Did they design the building architecture to fit the atmosphere and does next to no maintenance help the ambiance? Where are all these people going on their motorbikes? Who’s he hooting at? “Hi mister”, I think he means me. However, we’re not hassled to buy and never feel threatened. It’s so poor yet the people seem happy. I really don’t know what to make of it all, maybe I’m suffering from culture shock. And then to confuse me further we eat and drink at the hotel, best value beer and scoff I’ve ever had. Bintang beer, great or is it just after all that aussie crap, and then gorgeous Nasi Gorang for $3.50, so good that Colin and I order another dish each and this is all at the best hotel in town.
Great entertainment the next morning as we watch and listen to a French boat being told by the Harbourmaster that they can’t clear out today as the weather was “not good”. All the gesticulating in the world wasn’t going to sway this harbourmaster. The locals had gone to great lengths to put on tonight’s function and nobody was going to miss out, fair enough.
So that night it’s the Gala Dinner hosted at some hall at the back of town. Boat taxi to pick us up as the tide is on the way out and the dinghies would be stuck in the mud if left at the wharf. Taxi drivers, having waited until dark, read lists of who to pick up and chose to do this sequentially resulting in numerous trips around the anchored boats with crews waving at them as they look for the next boat name. With the boats overloaded by at least 100% we head for the commercial wharf hoping we don’t hit a swell and end up swimming. Then it’s into the minibus for a 0.5k trip to a collection point, wait there 1/2hr then get back into the same minibus and head for the venue, nobody can work out the logic. So Kiwis, Aussies, Germans, French, Swiss, Dutch, Spanish, Swedish, Americans and Canadians out to party with Indonesians. Following more speeches we watch impressive local dancing and then it’s into some pretty good renditions of classics, Frank S would have been impressed. Gala chicken served with rice and a nice cold water before the dance floor is cleared and the gang of nations is ordered to dance. All a bit of a laugh but maybe went on a few hours too long.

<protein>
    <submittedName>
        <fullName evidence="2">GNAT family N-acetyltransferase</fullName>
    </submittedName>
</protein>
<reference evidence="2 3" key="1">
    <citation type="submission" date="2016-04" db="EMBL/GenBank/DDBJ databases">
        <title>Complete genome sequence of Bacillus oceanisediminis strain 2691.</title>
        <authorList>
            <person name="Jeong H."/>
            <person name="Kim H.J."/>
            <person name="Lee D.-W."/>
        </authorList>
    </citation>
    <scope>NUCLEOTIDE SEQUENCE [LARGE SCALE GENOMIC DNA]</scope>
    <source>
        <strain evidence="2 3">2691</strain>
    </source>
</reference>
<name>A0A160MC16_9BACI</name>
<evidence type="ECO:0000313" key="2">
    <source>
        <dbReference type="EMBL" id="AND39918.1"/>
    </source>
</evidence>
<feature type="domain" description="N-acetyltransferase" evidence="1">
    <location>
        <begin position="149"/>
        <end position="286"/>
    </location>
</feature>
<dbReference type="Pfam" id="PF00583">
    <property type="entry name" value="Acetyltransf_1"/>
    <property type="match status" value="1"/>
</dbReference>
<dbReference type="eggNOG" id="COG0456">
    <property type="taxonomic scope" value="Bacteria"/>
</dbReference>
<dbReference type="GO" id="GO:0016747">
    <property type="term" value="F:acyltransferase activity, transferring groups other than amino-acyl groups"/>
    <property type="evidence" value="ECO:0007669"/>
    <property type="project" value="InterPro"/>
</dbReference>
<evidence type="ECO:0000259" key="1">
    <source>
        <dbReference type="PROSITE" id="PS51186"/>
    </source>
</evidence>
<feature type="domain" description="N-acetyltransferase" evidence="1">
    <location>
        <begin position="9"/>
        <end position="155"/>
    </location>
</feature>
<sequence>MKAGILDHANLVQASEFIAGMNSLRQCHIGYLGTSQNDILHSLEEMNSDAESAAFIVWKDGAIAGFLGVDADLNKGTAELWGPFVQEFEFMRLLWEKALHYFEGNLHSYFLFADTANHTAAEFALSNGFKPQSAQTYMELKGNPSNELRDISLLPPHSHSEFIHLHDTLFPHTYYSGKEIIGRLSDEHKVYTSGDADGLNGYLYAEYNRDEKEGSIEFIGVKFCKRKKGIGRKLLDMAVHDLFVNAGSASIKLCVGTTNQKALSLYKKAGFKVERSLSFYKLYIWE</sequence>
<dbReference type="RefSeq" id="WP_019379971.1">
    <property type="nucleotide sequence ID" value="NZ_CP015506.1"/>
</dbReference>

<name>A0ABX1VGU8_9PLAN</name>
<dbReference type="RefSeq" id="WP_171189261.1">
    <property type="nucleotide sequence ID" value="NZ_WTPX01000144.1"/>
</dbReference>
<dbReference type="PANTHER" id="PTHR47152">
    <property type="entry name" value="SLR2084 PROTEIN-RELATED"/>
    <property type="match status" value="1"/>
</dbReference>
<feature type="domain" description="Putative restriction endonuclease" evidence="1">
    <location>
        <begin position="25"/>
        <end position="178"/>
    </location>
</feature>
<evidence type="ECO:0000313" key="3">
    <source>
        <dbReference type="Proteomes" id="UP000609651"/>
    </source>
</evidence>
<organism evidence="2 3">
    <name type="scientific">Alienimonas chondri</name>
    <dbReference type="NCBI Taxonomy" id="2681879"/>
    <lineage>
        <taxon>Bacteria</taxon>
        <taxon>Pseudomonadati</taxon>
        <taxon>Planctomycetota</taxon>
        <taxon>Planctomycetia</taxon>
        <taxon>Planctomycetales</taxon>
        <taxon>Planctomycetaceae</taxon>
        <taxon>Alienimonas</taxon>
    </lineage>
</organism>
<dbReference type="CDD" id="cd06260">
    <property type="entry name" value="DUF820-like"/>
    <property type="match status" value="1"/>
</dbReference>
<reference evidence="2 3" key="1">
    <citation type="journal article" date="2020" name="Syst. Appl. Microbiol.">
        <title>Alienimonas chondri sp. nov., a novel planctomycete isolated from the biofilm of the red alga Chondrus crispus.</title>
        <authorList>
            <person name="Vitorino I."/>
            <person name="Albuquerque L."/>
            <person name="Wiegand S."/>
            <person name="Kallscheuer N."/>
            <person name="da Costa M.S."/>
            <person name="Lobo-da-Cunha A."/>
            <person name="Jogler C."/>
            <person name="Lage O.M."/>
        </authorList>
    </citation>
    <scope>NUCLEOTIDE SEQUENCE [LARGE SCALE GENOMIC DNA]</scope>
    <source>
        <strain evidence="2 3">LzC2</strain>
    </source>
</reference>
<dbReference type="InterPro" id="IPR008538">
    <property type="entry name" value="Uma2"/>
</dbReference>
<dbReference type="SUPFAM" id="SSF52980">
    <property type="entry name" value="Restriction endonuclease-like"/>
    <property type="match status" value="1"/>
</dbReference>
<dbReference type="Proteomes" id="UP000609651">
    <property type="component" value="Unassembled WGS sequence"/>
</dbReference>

The Indonesian officials are desperate to increase their tourism but I have to think that promoting the place to a bunch of yachties ain’t going to make a big difference. Why not spend a little money on encouraging a cruise ship into the place, surely the culture here would make a change from the staged locations they currently visit. Maybe not such a good idea as it then wouldn’t take long for this place to lose it’s charm.
Now for the big news, the band has played it’s first gig. Maybe this is stretching things a little but we did go public, open mic over the VHF, as we played happy birthday to a fellow cruiser. The forward bookings are looking a little sick, time to get a manager?
Paul & Glor – SV Scallywag
PS: We’ve moved on since I started the above dribble, had a great sail today and caught a big barracuda which we happily gave to a local once we’d dropped anchor this evening.
07 38’04.62 S, 131 07’12.06 E
12-08-05 18:56:35 +1000 +0000